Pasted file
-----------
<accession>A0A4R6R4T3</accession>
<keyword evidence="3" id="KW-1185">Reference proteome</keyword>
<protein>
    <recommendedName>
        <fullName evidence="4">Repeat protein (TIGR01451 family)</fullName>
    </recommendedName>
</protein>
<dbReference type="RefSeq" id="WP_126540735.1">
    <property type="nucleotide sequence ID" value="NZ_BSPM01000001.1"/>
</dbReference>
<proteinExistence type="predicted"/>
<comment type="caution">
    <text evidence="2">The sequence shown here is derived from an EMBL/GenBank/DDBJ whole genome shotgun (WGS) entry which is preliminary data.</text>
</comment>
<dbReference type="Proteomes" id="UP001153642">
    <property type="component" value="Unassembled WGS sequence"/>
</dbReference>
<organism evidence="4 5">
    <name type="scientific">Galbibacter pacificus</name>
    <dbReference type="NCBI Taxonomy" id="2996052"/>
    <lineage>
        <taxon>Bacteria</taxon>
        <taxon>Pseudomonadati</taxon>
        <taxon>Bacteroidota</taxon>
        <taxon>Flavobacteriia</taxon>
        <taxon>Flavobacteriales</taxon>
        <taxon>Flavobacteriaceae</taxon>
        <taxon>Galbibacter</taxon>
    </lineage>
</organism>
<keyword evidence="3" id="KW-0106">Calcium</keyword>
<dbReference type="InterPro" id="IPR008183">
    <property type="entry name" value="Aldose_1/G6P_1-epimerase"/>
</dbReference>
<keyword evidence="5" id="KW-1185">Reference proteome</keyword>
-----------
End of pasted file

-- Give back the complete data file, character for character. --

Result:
<accession>A0A4R6R4T3</accession>
<keyword evidence="3" id="KW-1185">Reference proteome</keyword>
<protein>
    <recommendedName>
        <fullName evidence="4">Repeat protein (TIGR01451 family)</fullName>
    </recommendedName>
</protein>
<dbReference type="RefSeq" id="WP_126540735.1">
    <property type="nucleotide sequence ID" value="NZ_BSPM01000001.1"/>
</dbReference>
<proteinExistence type="predicted"/>
<comment type="caution">
    <text evidence="2">The sequence shown here is derived from an EMBL/GenBank/DDBJ whole genome shotgun (WGS) entry which is preliminary data.</text>
</comment>
<dbReference type="Proteomes" id="UP001153642">
    <property type="component" value="Unassembled WGS sequence"/>
</dbReference>
<organism evidence="4 5">
    <name type="scientific">Galbibacter pacificus</name>
    <dbReference type="NCBI Taxonomy" id="2996052"/>
    <lineage>
        <taxon>Bacteria</taxon>
        <taxon>Pseudomonadati</taxon>
        <taxon>Bacteroidota</taxon>
        <taxon>Flavobacteriia</taxon>
        <taxon>Flavobacteriales</taxon>
        <taxon>Flavobacteriaceae</taxon>
        <taxon>Galbibacter</taxon>
    </lineage>
</organism>
<keyword evidence="3" id="KW-0106">Calcium</keyword>
<dbReference type="InterPro" id="IPR008183">
    <property type="entry name" value="Aldose_1/G6P_1-epimerase"/>
</dbReference>
<keyword evidence="5" id="KW-1185">Reference proteome</keyword>